Lyrical Ballads, William Wordsworth and Samuel Taylor Coleridge, 1798
- initiating the Romantic Era in literature.
- containing the first known Public Service Announcement about albatross curses.
In 1798 Samuel Taylor Coleridge and William Wordsworth wanted to go on a walking tour of the Lake District in northern England. Their conversation went something like this:
Wordsworth: Would you like to go on vacation?
Coleridge: Yes, but I haven’t any money.
Wordsworth: Hmm. Shall we write some poems?
Coleridge: That will surely provide the necessary funds.
So they each wrote some poems and published a little volume called Lyrical Ballads. The publication funded their walking tour and launched a new era in English literature. Jealous? Are you wishing you were a Romantic poet and this was your life? I wish that. Almost every day.
In 1800 Wordsworth produced a second, highly modified, version of Lyrical Ballads. He removed the best poem in the original volume, Coleridge’s “Rhyme of the Ancient Mariner.” I read both versions. “Rhyme of the Ancient Mariner” is a ballad about a sailor who shoots an albatross. Why? Why! Killing the bird dooms the entire crew. Without giving too much away, I’ll just say that they spend some time undead and the mariner must spend eternity spreading the message “Did you know that the gods love the albatross? Well they do, so don’t mess with them!” It is creepy and wonderful and one of my favorite poems.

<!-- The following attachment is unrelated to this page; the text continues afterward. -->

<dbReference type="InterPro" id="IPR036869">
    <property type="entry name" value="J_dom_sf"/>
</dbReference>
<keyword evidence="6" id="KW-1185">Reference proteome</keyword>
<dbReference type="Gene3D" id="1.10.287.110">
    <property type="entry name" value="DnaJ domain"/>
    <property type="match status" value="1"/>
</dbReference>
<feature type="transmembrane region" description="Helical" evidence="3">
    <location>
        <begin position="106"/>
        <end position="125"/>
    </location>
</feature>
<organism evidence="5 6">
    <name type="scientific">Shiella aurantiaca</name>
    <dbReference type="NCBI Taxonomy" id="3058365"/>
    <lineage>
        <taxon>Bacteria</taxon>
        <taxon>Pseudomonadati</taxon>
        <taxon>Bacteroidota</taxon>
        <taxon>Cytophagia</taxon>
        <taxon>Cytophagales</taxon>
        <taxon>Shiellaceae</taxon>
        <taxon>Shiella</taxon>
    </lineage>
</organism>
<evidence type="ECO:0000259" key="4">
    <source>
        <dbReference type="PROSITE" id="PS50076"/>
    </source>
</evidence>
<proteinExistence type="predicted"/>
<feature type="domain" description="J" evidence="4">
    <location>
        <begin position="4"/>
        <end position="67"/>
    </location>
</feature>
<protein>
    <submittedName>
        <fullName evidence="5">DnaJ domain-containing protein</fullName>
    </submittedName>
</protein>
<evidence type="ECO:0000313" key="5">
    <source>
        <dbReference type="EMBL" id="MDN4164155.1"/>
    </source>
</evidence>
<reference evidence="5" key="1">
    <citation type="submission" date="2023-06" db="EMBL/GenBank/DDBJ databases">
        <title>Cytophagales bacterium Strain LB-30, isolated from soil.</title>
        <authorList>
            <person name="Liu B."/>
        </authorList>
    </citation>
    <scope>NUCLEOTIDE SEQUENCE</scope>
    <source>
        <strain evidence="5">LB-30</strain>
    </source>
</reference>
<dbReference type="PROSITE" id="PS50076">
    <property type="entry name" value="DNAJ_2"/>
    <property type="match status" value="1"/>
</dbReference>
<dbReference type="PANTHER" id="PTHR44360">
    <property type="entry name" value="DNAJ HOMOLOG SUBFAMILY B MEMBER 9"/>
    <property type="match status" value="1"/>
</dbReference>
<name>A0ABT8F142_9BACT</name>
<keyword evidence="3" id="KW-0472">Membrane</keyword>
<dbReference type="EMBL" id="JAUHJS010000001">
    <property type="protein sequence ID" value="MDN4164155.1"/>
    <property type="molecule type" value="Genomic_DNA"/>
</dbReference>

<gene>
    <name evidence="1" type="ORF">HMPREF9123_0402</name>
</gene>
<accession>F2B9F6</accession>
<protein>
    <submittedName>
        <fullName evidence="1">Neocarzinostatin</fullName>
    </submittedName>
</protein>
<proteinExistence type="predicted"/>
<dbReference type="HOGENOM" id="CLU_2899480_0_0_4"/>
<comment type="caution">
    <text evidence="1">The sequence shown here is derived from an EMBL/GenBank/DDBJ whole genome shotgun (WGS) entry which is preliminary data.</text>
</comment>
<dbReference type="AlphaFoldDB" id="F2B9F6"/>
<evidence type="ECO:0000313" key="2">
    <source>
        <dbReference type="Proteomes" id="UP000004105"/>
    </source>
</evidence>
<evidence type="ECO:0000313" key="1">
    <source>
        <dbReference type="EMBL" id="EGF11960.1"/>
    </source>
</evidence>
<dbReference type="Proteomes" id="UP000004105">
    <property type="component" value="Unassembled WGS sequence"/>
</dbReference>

The majority of the remaining poems are by Wordsworth. It took me a long time to get through this volume, because I have a limited attention span for Wordsworth. He was dedicated to making poetry more accessible to the Joe Plumbers of his time by using simpler language than his predecessors with their predilection for ornate style, classical references and sporadic Middle English phrases. Ironically, I don’t find Wordsworth all that relatable. In poems such as “The Female Vagrant,” “The Complaint of a forsaken Indian Woman” and “Song for the wandering Jew” Wordsworth writes from the perspective of common people, but ends up romanticizing and dramatizing their experiences so thoroughly that the poems feel disingenuous and bizarre. I mentioned before that I think his attempts to emulate Robert Burns failed. Wordworth wanted to write about being a poor farmer, but he was not a poor farmer so his odes to poverty and rural living lack Burns’ sincerity and vitality. Wordsworth is much better when he writes about his own experiences, as in “Lines written a few miles above Tintern Abbey.” You can probably tell that good old WW is not my favorite Romantic poet (Keats! Coleridge!), but I found myself enjoying “Tintern Abbey” immensely. I was actually inspired by the sentiment contained in the poem, and I can definitely relate to Wordsworth’s description of himself recalling scenes of natural beauty to ease his mind whilst in the city. I do that.
You may like Lyrical Ballads if:
- you love Romantic poetry.
- you are interested in the origin of the Romantic movement.
You may not like Lyrical Ballads if:
- you are not a huge fan of William Wordsworth.
Final Thoughts: This is an incredibly important work in the history of English literature. If you’re a literature nerd, you should read it. If you’re more casual in your poetry reading, you would probably prefer selected poems by these two authors.